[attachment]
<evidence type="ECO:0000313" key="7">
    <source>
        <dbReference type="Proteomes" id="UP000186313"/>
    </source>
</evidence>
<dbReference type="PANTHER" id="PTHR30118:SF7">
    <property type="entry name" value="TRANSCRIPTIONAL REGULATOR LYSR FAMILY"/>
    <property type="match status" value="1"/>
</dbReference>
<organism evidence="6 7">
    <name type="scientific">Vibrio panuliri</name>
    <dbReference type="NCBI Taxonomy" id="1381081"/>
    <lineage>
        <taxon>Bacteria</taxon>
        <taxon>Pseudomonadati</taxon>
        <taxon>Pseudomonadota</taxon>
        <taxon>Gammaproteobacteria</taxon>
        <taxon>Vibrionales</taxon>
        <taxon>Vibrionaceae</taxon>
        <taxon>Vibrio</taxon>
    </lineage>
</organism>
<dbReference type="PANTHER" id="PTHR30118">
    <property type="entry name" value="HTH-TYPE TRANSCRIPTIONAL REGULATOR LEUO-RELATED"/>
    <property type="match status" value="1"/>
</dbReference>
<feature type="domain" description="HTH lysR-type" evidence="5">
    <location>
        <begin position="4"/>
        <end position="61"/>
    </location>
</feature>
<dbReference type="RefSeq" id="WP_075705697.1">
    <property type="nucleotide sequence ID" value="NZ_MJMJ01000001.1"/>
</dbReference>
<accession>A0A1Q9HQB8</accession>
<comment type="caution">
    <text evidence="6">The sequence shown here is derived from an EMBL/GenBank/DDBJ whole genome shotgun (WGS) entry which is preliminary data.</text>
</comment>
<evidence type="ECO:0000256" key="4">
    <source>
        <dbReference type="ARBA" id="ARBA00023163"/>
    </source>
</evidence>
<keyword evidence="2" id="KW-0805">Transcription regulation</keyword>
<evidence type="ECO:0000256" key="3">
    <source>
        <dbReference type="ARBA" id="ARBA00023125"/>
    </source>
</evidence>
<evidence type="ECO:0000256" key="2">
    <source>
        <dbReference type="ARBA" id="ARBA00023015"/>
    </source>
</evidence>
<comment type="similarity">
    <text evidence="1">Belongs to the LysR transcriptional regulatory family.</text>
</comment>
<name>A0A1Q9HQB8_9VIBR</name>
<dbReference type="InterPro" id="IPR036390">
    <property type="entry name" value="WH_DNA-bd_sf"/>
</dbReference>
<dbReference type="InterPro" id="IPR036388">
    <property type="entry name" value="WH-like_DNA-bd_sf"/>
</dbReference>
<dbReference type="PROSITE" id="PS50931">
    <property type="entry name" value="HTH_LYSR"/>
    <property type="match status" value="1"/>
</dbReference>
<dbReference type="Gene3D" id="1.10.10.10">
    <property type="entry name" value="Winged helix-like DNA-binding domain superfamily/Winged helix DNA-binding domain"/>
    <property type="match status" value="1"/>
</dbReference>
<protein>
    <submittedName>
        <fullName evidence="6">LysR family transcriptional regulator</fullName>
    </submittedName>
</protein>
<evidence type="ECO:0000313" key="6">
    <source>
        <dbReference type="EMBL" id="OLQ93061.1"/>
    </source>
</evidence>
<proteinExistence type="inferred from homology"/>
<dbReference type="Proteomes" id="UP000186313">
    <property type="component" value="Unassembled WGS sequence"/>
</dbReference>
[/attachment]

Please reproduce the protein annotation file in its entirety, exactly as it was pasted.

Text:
<evidence type="ECO:0000313" key="7">
    <source>
        <dbReference type="Proteomes" id="UP000186313"/>
    </source>
</evidence>
<dbReference type="PANTHER" id="PTHR30118:SF7">
    <property type="entry name" value="TRANSCRIPTIONAL REGULATOR LYSR FAMILY"/>
    <property type="match status" value="1"/>
</dbReference>
<organism evidence="6 7">
    <name type="scientific">Vibrio panuliri</name>
    <dbReference type="NCBI Taxonomy" id="1381081"/>
    <lineage>
        <taxon>Bacteria</taxon>
        <taxon>Pseudomonadati</taxon>
        <taxon>Pseudomonadota</taxon>
        <taxon>Gammaproteobacteria</taxon>
        <taxon>Vibrionales</taxon>
        <taxon>Vibrionaceae</taxon>
        <taxon>Vibrio</taxon>
    </lineage>
</organism>
<dbReference type="PANTHER" id="PTHR30118">
    <property type="entry name" value="HTH-TYPE TRANSCRIPTIONAL REGULATOR LEUO-RELATED"/>
    <property type="match status" value="1"/>
</dbReference>
<feature type="domain" description="HTH lysR-type" evidence="5">
    <location>
        <begin position="4"/>
        <end position="61"/>
    </location>
</feature>
<dbReference type="RefSeq" id="WP_075705697.1">
    <property type="nucleotide sequence ID" value="NZ_MJMJ01000001.1"/>
</dbReference>
<accession>A0A1Q9HQB8</accession>
<comment type="caution">
    <text evidence="6">The sequence shown here is derived from an EMBL/GenBank/DDBJ whole genome shotgun (WGS) entry which is preliminary data.</text>
</comment>
<evidence type="ECO:0000256" key="4">
    <source>
        <dbReference type="ARBA" id="ARBA00023163"/>
    </source>
</evidence>
<keyword evidence="2" id="KW-0805">Transcription regulation</keyword>
<evidence type="ECO:0000256" key="3">
    <source>
        <dbReference type="ARBA" id="ARBA00023125"/>
    </source>
</evidence>
<evidence type="ECO:0000256" key="2">
    <source>
        <dbReference type="ARBA" id="ARBA00023015"/>
    </source>
</evidence>
<comment type="similarity">
    <text evidence="1">Belongs to the LysR transcriptional regulatory family.</text>
</comment>
<name>A0A1Q9HQB8_9VIBR</name>
<dbReference type="InterPro" id="IPR036390">
    <property type="entry name" value="WH_DNA-bd_sf"/>
</dbReference>
<dbReference type="InterPro" id="IPR036388">
    <property type="entry name" value="WH-like_DNA-bd_sf"/>
</dbReference>
<dbReference type="PROSITE" id="PS50931">
    <property type="entry name" value="HTH_LYSR"/>
    <property type="match status" value="1"/>
</dbReference>
<dbReference type="Gene3D" id="1.10.10.10">
    <property type="entry name" value="Winged helix-like DNA-binding domain superfamily/Winged helix DNA-binding domain"/>
    <property type="match status" value="1"/>
</dbReference>
<protein>
    <submittedName>
        <fullName evidence="6">LysR family transcriptional regulator</fullName>
    </submittedName>
</protein>
<evidence type="ECO:0000313" key="6">
    <source>
        <dbReference type="EMBL" id="OLQ93061.1"/>
    </source>
</evidence>
<proteinExistence type="inferred from homology"/>
<dbReference type="Proteomes" id="UP000186313">
    <property type="component" value="Unassembled WGS sequence"/>
</dbReference>